When it comes to taxes, Republicans really do play the stupid party to the Democrats’ evil. If Democrats propose raising taxes, Republicans trip over themselves to offer to sharp contrast by offering to raise taxes a bit less. CF&P President Andrew Quinlan highlighted the latest example of this strategic brilliance in Forbes:
[I]t’s not just those on the left pushing for the tax. A few conservatives and Republicans are also quixotically jumping on the bandwagon.
The American Enterprise Institute, for instance, has recently hosted a series of events designed to brainstorm ways to sell the public, and in particular small government conservatives, on the idea of a tax on carbon. Former GOP Congressman Bob Inglis, who proposed a carbon tax bill while in Congress before he was defeated by a Tea Party primary challenger, has teamed up with supply side economist Art Laffer and created a new institute to push for carbon taxes.
The motives of the left in pushing for a tax are easy to understand, they want more “revenue” to spend. …The conservatives, in contrast, claim to want only a revenue neutral tax, trading carbon taxes for reductions in other, more economically destructive, tax rates, such as on income. In theory this is not a bad argument, but in practice it is rather naive.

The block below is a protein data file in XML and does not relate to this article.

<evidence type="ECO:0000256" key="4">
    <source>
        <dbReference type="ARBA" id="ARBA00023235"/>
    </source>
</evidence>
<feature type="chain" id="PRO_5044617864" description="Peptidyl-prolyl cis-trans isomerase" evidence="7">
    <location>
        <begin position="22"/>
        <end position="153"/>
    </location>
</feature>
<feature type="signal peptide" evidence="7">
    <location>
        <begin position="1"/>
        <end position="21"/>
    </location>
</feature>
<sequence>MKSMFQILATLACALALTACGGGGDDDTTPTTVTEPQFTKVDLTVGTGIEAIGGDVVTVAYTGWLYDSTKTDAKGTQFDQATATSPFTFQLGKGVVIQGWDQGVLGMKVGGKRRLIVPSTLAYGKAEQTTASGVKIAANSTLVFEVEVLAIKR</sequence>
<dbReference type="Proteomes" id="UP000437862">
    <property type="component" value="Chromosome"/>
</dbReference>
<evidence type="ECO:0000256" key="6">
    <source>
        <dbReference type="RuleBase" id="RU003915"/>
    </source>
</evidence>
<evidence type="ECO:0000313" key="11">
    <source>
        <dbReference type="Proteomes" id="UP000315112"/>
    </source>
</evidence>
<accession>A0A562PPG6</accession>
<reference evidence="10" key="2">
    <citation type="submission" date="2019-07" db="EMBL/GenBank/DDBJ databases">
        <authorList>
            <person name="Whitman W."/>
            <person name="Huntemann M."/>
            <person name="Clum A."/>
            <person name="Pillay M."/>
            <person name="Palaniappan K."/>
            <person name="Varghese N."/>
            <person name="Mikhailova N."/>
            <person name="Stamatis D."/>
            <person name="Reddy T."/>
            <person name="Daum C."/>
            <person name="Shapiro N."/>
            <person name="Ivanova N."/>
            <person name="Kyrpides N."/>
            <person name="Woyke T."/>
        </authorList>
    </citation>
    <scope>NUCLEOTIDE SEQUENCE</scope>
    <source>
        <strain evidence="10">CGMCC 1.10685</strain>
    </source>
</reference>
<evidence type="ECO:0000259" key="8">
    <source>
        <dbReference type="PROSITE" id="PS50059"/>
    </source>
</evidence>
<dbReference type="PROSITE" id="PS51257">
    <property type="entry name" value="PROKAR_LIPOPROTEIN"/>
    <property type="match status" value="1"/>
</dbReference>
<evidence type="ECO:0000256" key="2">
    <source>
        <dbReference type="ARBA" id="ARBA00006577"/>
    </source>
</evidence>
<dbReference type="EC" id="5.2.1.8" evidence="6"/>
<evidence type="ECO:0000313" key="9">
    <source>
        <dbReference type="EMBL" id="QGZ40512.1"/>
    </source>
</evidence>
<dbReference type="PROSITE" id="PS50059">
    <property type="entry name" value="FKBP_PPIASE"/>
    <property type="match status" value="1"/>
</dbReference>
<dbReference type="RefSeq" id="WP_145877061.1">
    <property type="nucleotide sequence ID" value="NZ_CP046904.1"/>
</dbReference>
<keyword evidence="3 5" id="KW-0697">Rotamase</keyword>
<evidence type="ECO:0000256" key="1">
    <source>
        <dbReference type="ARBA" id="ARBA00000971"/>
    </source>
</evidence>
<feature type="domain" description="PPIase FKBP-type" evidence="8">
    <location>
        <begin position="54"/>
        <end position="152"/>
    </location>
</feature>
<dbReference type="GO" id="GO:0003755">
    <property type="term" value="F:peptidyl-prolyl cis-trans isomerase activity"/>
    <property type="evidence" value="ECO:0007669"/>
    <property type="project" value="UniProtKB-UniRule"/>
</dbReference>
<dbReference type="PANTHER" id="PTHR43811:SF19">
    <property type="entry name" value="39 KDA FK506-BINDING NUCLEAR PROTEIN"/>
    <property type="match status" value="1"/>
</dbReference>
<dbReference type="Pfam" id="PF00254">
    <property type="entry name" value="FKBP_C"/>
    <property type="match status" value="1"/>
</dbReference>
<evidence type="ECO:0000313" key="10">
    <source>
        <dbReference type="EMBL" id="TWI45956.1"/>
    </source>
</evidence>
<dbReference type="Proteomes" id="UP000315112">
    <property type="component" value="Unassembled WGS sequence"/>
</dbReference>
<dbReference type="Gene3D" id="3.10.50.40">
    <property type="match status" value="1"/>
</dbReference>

If the political climate was such that cap-and-trade or other big government carbon regulations were on the horizon, proffering a more economically efficient carbon tax as an alternative might not be a bad strategy from a do-the-wrong-thing-in-the-least-destructive-fashion perspective. But that is not the case. Cap-and-trade is currently a nonstarter, and if the legislative will existed to undo destructive EPA carbon regulations – such as a proposed cap on carbon emissions for new energy plants – then it wouldn’t be necessary to even offer an alternative. After all, none on the left who otherwise support these EPA regulations are going to trade them away, even for a new tax.
More generally, the very idea of offering a new tax in exchange for lower rates elsewhere is flawed. Even if leftists agree to lower taxes on income to keep a new carbon tax revenue neutral, there’s nothing to stop them from raising rates in the future. On the other hand, given the love politicians have for taxes, eliminating an entire tax would be much harder…
He goes on to explain how the logic for a carbon tax doesn’t work even if you assume high-end estimates for the costs of carbon emissions, a point bolstered now by a new study in the journal Nature Climate Change:
A typical export from Western countries to developing giants is machine tools, which are then used to make products such as toys.
These machines are made in the West using comparatively low-carbon industrial techniques.
But when they are plugged in and used, they are usually powered by coal-fired electricity, the dirtiest of the main fossil fuels.
In such conditions, a carbon tax would be counter-productive.
To do so could prompt the developing country to make its own machines, which are likely to be more energy-intensive. This in turn would drive up the carbon tax on what was manufactured.
That is likely just scratching at the surface of the unintended consequences a carbon tax would produce. Though its intended consequence – raising the price of energy – is bad enough by itself to warrant rejecting this latest foray into bipartisan economic destruction.